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Legislative Assembly for the ACT: 1999 Week 10 Hansard (13 October) . . Page.. 3050 ..

MR MOORE (Minister for Health and Community Care) (11.54): Mr Speaker, I think the Chief Minister and others have explained very clearly why it is that this information will not be useful information to the Assembly. It is really important for members to recognise that in a minority government they have significant rights that are not available to members in other jurisdictions. This Assembly has, by and large, handled those rights very sensibly. But as is always the case, with rights go certain responsibilities - the same responsibility that we make whenever we deal with the budget, whenever we are making budgetary decisions.

Are we spending money in a cost-effective manner? The most important thing - I know Mr Kaine would recognise this and Mr Rugendyke has taken it into account on many occasions - is: Are the decisions cost effective? That is the crunch because it is a very easy argument to say we should just have more information. You can always say we should have more information. But what is becoming very clear is that information often does not add anything or help people understand what is going on.

The Chief Minister has explained very clearly why that is the case. I know Mr Berry misunderstood it. His speech reflected lack of understanding. When this was originally recommended, what was missed was the fact that we were going through a draft budget process that overlaps what is being asked here. The process for a draft budget is much more important than the one here.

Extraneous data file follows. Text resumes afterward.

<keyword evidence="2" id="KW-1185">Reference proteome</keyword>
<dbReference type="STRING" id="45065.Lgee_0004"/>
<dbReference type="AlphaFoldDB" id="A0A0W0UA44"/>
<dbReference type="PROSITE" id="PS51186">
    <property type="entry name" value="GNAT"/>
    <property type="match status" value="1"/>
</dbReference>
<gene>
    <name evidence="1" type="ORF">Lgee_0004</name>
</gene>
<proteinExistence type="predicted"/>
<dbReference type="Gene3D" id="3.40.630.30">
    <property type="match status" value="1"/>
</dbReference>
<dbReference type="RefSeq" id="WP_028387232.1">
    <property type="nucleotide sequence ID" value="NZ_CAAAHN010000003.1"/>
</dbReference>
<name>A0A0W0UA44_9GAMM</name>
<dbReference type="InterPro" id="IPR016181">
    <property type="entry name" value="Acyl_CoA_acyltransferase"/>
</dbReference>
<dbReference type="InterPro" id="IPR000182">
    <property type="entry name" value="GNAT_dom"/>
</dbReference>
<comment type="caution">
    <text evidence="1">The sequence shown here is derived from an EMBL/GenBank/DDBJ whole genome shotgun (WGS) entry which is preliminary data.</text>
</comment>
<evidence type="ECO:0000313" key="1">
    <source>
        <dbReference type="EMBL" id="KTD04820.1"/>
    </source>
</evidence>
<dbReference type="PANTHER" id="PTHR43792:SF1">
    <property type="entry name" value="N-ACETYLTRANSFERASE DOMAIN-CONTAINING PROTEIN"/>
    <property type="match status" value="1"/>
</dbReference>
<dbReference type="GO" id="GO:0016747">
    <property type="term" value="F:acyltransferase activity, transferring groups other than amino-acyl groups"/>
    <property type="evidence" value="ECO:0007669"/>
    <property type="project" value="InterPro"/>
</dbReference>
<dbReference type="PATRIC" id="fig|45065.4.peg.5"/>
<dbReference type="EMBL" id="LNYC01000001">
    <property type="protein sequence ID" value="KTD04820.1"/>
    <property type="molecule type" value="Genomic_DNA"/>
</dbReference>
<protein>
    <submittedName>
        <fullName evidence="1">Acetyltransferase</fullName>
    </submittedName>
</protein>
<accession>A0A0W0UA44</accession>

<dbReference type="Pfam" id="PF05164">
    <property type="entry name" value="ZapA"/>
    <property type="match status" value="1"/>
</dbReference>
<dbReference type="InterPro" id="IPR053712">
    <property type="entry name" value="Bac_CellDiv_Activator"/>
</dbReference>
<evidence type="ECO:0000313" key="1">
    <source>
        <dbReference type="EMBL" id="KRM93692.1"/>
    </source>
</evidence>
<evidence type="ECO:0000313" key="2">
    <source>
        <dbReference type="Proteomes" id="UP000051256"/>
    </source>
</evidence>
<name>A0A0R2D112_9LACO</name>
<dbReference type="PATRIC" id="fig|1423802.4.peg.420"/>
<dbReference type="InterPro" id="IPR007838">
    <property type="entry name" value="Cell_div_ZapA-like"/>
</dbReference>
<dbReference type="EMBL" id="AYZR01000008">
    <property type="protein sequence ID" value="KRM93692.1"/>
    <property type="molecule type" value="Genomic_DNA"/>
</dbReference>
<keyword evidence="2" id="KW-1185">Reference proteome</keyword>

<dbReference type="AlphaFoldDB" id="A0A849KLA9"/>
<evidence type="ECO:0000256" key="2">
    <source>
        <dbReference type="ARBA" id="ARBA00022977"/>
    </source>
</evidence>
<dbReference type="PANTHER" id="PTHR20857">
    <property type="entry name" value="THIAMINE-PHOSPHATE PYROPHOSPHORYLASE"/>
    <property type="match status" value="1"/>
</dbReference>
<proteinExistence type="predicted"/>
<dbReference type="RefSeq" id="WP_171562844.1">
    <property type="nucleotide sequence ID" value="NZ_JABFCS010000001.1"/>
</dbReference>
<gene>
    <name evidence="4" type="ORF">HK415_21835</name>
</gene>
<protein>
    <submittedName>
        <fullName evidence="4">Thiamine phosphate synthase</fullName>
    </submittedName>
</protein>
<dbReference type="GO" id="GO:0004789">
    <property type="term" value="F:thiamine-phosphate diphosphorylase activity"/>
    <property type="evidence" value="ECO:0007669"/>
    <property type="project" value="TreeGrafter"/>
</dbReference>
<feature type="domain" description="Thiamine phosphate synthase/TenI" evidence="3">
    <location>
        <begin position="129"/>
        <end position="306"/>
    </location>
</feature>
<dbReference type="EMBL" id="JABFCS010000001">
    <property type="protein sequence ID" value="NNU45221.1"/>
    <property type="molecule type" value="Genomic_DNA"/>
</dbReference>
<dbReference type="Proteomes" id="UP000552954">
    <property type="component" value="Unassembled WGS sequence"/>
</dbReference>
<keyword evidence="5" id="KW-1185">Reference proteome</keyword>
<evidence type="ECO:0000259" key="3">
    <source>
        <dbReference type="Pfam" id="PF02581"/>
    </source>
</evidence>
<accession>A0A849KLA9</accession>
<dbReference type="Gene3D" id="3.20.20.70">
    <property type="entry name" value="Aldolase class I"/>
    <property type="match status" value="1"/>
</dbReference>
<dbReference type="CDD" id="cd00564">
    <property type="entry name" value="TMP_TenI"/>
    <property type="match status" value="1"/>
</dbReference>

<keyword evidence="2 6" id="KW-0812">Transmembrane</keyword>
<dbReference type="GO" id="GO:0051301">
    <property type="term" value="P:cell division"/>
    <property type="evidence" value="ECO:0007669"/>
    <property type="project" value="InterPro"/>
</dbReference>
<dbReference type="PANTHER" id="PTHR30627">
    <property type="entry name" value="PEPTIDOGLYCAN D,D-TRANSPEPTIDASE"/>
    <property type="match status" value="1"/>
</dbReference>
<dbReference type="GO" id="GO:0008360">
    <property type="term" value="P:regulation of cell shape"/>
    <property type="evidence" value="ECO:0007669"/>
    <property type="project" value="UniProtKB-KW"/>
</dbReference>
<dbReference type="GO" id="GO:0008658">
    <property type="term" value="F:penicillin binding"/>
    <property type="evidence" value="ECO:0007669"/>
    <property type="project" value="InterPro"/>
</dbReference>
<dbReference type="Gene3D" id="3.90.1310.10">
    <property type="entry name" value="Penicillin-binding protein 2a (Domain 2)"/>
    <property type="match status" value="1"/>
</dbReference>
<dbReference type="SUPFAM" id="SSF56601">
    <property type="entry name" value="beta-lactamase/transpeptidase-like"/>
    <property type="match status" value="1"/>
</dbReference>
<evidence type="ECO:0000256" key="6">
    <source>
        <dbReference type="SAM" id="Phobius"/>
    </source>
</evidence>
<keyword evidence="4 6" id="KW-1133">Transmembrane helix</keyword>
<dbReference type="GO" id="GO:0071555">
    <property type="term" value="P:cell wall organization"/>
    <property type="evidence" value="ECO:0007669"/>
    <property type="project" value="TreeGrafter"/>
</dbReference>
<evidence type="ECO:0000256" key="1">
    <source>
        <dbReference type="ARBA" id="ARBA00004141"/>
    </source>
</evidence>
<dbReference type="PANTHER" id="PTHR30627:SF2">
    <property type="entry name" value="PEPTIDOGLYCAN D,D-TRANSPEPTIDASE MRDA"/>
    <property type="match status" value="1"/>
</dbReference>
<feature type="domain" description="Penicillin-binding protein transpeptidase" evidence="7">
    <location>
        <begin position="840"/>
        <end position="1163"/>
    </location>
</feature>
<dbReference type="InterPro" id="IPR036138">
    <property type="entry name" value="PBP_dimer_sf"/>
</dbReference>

We normally make decisions - and the way Mr Kaine has made them from the time he was Chief Minister - is on a cost-benefit analysis. What are the benefits of getting this information and what are the costs? On my table today is some information about the costs of providing information to the Assembly. It is an appropriate cost, by the way. We should meet that and nobody has resiled from it. But with having a right to be able to demand information, as each member here should be able to, goes the responsibility of making sure that, when you are demanding information, it is actually useful information. There is never a situation where any member here asks for something and we do not give it. That is largely true in other areas, with the exception of issues of commercial-in-confidence. Often on a confidential basis we will provide information to members. The question is whether it is time to take a responsible attitude and say we are not just going to keep asking to use up public servants' time to provide unhelpful information - to force that information to come out every time, as opposed to asking for it at a particular time for a particular purpose, which is an entirely different matter.

The hospital is a good example. There was a problem with the hospital and members asked for information about a projection and so forth on the hospital, and it was provided. Nobody has a difficulty with that. Members have to recognise that they get a huge amount of information. It is incumbent on you to ask yourselves how much of it you read and how much of it you use, as opposed to how much of it you file and refer to later, all of which could be done by a question on notice if you want to do it in a formal way. But informally members do it regularly. We are very rapid in our responses to you. We actually get information back to you. On a cost-benefit analysis alone, this legislation should not be supported.

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